Regarding Black History Month

For the past two years, I’ve decided to wile away the dark months of deep winter by diving into a personal learning project for Black History Month. Elsewhere known as February.

I light candles in the fireplace, grab a blanket, and plunge into books by African Americans on less celebrated aspects of American history. Because my syllabus contains some dense reading, I try to start in mid-January at Martin Luther King Jr.’s birthday.


Last year, I was enjoying myself so much that I extended my learning into March. Here’s what I read:

I brought my family along on the journey by watching these movies:

This year, my syllabus includes:

  • “Letter from a Birmingham Jail”, written by Martin Luther King, Jr. in 1963. My oldest daughter joined me in reading the letter in full on his birthday.
  • The Color of Compromise by historian Jemar Tisby, 2019. This historical survey explores the ways the white American church has been complicit in the oppression of Black Americans.
  • The Souls of Black Folk by W.E.B. DuBois, first published in 1903. I was taken by DuBois’ writing when I first encountered him in college, and I’ve always wanted to return to his work.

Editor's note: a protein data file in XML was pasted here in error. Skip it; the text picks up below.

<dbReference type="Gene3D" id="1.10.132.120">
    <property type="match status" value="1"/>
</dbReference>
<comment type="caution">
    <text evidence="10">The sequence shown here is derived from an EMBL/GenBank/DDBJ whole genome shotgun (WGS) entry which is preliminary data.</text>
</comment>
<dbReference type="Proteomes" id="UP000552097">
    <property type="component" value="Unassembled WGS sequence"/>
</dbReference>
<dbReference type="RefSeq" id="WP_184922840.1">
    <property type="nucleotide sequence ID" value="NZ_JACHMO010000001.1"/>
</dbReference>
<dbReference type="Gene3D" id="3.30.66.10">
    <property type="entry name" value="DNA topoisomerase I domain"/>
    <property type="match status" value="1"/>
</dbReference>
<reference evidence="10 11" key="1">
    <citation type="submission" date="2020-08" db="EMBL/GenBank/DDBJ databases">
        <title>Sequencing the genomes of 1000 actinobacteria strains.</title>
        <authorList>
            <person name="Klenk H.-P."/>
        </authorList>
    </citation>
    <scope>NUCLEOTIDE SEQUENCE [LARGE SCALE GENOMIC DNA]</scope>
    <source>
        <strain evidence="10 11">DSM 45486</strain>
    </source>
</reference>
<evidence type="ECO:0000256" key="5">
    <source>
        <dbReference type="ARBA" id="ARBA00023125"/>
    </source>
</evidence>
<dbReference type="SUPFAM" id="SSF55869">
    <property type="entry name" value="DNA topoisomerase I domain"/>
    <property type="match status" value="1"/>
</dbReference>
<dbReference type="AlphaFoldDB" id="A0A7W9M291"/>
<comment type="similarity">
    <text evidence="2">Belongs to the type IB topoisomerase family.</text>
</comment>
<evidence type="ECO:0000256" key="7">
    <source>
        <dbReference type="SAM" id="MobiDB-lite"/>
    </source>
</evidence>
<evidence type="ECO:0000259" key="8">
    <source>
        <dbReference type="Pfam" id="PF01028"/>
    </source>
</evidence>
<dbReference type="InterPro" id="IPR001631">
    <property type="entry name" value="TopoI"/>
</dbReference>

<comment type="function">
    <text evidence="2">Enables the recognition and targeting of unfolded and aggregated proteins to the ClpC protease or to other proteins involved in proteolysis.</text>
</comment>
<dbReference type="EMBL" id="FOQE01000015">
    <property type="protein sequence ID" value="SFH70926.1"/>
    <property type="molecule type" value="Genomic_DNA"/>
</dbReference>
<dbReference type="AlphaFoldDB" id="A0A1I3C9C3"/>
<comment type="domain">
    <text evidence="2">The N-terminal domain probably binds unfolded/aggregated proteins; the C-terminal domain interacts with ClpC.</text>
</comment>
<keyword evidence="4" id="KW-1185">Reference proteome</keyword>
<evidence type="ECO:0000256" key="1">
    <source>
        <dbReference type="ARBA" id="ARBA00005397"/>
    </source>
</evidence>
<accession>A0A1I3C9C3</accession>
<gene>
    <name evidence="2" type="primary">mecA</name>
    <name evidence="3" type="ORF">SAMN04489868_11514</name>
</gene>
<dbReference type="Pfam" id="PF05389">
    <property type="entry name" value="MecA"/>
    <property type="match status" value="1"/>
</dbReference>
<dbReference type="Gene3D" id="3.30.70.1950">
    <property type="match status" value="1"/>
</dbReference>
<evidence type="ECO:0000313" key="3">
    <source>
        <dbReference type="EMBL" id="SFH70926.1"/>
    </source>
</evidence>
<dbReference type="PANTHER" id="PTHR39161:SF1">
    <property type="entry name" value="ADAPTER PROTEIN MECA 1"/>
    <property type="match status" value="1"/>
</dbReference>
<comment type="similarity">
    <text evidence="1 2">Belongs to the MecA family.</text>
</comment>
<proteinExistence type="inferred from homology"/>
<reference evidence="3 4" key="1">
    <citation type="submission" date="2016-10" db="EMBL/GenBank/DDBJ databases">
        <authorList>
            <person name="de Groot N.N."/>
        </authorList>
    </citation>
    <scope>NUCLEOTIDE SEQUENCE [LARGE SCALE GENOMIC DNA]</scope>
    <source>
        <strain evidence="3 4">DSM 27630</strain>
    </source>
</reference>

Movies we may watch as a family this year:

For those who’d like to include books on the family syllabus, here’s a list of good children’s books for Black History Month.

So, who’s in? Anyone want to join me this year?

P.S. The links above take you to copies of books that include audio versions. Listening to books is a valid a way to learn, too!


3 thoughts on “Regarding Black History Month

  1. chicagogirl23

    Happy New Year, Laura! Yay! I haven’t been receiving your posts lately.

    Despite all of the “stuff” going on in the world, I always remind myself that God is in control.

    I appreciate receiving this post. Hope you’re focusing on self-care and wellness in 2020. I know I am. It’s a great way to combat the oozing toxicity and vitriol.

    Thanks again for sending this.


    Sent from my iPhone



  2. Stephanie

    Thanks for the list of books. I went to the library right away to get some of these for my classroom. I’ll also be using the book “Young, Gifted and Black” too! Great resources!

    Liked by 1 person

Leave a Reply

Fill in your details below or click an icon to log in: Logo

You are commenting using your account. Log Out /  Change )

Google photo

You are commenting using your Google account. Log Out /  Change )

Twitter picture

You are commenting using your Twitter account. Log Out /  Change )

Facebook photo

You are commenting using your Facebook account. Log Out /  Change )

Connecting to %s